Sanlam, Old Mutual poised for South Africa life-insurance recovery: Barclays

By David Whitehouse
Posted on Tuesday, 18 January 2022 11:09

Sanlam headquarters in Cape Town. REUTERS/Mike Hutching

Shares in South African life insurers Sanlam and Old Mutual are undervalued and don’t reflect their prospects for recovery, according to a research note from Barclays.

The country’s economic environment will be “mildly supportive” for a rebound in affluent lines such as life insurance. Entry-level insurance business will be under pressure from higher inflation and declining formal employment, analysts Larissa van Deventer and Chee Chuen Lim write in the Jan 17 note.

The analysts expect “strong earnings recoveries” for Sanlam and Old Mutual for the full year 2021 from a low starting point in 2020, while stressing the element of  uncertainty in their forecasts. Barclays forecasts that Sanlam will report full-year 2021 earnings growth of 30%, while profit at Old Mutual will more than triple.

  • Sanlam reports full-year 2021 results on March 10, followed by Old Mutual on 15 March.
  • Sanlam is currently trading at a price to enterprise value of around 1.0, compared with a historic average of 1.2, Barclays says. It also has “sufficient discretionary capital to sustain the dividend”.

Downside risks for Sanlam include lower than expected growth, especially in the group’s remaining Africa operations that are exposed to currency volatility and political risk, Barclays says. The company said in December that it is exploring strategic alternatives for their African operations, excluding South Africa, with German insurer Allianz.

  • That leaves an “overhang of uncertainty” over their future role, Barclays says.
  • Barclays hopes that exposure will be reduced to Sanlam’s remaining Africa operations. Many emerging Africa countries have few resources to deal with Covid and are lagging in vaccination programs, the note says.
  • Most African currencies depreciated against the rand in 2020.
  • Sanlam’s rest of Africa operations are likely to offer “muted growth at best, with high uncertainty and risks skewed to the downside.”

Lessons learned?

Barclays predicts “modest” South African GDP growth this year, with inflation being contained within the target band. Still, entry-level kinds of insurance business face downside risks, especially if food and petrol prices stay high and employment continues to drop.

The case for Old Mutual is based on a “continued operational recovery and valuation upside” which the share price does not reflect, the analysts write.  There have been false dawns before with the company abandoning its international growth strategy in 2018. “We concede that Old Mutual has disappointed in the past with continued changes in management and strategy, and inconsistent execution.”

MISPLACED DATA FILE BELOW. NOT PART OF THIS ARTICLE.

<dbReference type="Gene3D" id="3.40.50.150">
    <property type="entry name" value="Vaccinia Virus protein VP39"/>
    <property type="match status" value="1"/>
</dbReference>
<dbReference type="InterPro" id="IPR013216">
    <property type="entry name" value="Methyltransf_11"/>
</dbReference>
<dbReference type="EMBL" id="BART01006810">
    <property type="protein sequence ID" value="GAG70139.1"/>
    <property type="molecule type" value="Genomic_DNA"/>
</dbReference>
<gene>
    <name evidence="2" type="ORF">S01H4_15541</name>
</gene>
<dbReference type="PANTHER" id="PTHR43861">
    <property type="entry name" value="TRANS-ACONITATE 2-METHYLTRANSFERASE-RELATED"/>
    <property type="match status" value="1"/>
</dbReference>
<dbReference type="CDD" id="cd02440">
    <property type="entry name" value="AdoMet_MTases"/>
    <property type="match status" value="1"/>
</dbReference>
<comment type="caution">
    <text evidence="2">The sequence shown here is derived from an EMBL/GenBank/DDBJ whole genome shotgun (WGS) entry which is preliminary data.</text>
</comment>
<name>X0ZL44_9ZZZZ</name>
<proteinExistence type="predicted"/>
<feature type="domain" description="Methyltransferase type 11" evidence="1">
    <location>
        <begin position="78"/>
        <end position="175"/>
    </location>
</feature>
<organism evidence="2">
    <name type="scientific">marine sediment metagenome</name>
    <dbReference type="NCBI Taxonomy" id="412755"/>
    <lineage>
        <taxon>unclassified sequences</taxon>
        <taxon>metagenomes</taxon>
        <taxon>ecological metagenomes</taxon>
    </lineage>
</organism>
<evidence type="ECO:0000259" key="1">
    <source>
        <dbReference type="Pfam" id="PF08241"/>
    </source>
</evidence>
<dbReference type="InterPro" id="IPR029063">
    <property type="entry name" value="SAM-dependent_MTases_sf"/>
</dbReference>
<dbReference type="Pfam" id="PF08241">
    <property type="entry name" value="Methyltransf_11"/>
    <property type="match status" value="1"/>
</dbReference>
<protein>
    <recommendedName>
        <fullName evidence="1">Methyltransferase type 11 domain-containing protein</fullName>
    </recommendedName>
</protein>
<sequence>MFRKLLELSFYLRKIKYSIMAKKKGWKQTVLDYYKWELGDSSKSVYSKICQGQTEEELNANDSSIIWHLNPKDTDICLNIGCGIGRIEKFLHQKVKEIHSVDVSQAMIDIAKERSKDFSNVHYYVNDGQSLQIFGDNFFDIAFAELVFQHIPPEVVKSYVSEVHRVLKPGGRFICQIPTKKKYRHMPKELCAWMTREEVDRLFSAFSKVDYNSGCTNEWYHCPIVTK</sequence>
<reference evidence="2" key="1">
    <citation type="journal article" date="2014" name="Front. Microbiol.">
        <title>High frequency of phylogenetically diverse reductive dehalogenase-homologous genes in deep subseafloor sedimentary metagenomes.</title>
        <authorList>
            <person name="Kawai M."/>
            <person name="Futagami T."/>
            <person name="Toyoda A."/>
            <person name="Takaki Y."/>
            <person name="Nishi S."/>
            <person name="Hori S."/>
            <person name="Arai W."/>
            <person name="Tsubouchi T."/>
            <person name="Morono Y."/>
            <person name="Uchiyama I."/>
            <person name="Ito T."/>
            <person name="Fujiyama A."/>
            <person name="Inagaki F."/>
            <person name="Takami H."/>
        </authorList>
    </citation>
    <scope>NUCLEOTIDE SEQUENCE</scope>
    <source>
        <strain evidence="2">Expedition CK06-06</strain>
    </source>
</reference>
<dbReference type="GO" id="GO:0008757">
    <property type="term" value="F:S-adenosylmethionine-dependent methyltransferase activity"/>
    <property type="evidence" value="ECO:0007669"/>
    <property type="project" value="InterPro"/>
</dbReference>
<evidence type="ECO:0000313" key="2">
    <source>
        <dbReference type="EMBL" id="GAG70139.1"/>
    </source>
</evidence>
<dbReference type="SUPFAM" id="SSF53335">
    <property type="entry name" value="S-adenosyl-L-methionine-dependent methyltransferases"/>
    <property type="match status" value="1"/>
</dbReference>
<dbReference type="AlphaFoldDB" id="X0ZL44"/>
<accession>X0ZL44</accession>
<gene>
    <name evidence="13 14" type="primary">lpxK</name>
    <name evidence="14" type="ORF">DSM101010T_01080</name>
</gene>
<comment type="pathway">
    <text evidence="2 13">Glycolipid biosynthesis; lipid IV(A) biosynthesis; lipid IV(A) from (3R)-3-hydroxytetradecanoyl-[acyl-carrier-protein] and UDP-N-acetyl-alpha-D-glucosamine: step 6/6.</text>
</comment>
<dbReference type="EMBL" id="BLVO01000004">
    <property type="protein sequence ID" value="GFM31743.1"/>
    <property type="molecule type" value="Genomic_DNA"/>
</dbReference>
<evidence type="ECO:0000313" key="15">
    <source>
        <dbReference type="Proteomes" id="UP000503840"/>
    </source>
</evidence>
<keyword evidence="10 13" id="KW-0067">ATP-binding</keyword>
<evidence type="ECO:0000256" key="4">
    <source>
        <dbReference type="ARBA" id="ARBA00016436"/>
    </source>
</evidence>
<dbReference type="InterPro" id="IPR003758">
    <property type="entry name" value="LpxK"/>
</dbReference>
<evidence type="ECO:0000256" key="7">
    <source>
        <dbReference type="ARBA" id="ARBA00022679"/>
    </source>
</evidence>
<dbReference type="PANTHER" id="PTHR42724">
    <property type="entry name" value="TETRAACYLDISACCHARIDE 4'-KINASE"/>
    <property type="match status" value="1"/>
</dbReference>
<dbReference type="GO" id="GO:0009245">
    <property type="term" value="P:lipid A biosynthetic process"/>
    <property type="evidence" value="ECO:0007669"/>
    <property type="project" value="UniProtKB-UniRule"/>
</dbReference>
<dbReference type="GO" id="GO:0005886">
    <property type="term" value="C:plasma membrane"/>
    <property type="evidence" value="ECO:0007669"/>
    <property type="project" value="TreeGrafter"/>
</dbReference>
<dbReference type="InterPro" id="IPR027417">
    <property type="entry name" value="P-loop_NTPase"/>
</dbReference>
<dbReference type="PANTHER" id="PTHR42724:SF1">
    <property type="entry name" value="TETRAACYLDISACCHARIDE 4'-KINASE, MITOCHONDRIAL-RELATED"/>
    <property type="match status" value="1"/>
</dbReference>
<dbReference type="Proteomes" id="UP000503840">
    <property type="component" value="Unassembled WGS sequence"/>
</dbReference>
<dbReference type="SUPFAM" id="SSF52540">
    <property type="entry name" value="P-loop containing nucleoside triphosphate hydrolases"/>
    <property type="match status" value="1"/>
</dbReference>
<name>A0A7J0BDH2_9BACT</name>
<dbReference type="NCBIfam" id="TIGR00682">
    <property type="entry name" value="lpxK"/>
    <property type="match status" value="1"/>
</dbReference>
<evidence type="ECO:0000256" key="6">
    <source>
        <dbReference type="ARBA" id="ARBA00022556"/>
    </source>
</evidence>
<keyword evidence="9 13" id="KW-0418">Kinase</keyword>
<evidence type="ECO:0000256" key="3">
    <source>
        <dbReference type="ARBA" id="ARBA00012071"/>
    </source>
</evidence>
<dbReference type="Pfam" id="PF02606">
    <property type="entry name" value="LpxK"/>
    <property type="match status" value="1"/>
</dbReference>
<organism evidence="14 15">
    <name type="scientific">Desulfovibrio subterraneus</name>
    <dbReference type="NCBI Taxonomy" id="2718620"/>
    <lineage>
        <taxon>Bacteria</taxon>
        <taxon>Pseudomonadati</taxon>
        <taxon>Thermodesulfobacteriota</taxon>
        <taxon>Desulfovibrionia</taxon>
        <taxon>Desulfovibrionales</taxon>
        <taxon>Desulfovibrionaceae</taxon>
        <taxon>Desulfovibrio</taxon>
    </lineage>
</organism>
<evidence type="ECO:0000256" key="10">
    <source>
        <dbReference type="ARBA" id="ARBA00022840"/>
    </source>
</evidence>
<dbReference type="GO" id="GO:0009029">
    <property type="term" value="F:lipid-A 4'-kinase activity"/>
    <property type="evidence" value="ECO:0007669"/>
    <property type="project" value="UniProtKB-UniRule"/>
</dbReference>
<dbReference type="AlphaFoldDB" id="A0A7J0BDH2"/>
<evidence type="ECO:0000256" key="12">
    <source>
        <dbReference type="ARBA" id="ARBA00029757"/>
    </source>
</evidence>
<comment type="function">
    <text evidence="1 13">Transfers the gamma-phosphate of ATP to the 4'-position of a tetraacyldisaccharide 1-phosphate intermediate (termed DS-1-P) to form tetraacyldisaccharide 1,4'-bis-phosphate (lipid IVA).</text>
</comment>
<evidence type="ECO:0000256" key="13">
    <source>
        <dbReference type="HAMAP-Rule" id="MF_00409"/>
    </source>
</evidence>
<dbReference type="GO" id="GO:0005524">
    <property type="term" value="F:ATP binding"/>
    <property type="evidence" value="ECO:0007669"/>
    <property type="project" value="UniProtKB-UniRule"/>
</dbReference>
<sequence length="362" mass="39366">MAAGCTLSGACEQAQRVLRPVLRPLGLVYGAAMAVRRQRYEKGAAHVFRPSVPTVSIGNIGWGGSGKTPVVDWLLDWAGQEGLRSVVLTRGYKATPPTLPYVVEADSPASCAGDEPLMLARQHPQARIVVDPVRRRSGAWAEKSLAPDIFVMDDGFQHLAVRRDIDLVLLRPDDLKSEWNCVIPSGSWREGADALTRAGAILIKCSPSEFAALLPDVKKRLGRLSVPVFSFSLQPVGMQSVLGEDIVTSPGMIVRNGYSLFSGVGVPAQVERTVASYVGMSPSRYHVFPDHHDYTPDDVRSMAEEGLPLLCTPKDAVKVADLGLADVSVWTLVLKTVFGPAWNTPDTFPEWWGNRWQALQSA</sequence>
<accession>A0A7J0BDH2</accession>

This time it really is going to be different. Management told investors on 23 November that they aim to expand the group’s digital banking capabilities, though without making acquisitions, and see China as central to the group’s future. Barclays says that management has “used the pandemic to catch up where the group lagged on digitisation, been upfront about the mistakes of the past and seems to have a reasonable plan to correct those mistakes and move forward.”

  • Covid-19 provisions by the two insurers to date are likely to be sufficient, Barclays says. The fourth wave is not likely to have a further negative impact for either company.
  • Barclays is “overweight” on both stocks, and it raises Sanlam’s target price from R80 to R82 a share in the report.
  • Sanlam stock currently trades at R62.20, and Old Mutual at 68.9 pence versus an unchanged target price of 81p.

Bottom line

Barclays sees South Africa’s affluent life-insurance segment as ripe for recovery.

Understand Africa's tomorrow... today

We believe that Africa is poorly represented, and badly under-estimated. Beyond the vast opportunity manifest in African markets, we highlight people who make a difference; leaders turning the tide, youth driving change, and an indefatigable business community. That is what we believe will change the continent, and that is what we report on. With hard-hitting investigations, innovative analysis and deep dives into countries and sectors, The Africa Report delivers the insight you need.

View subscription options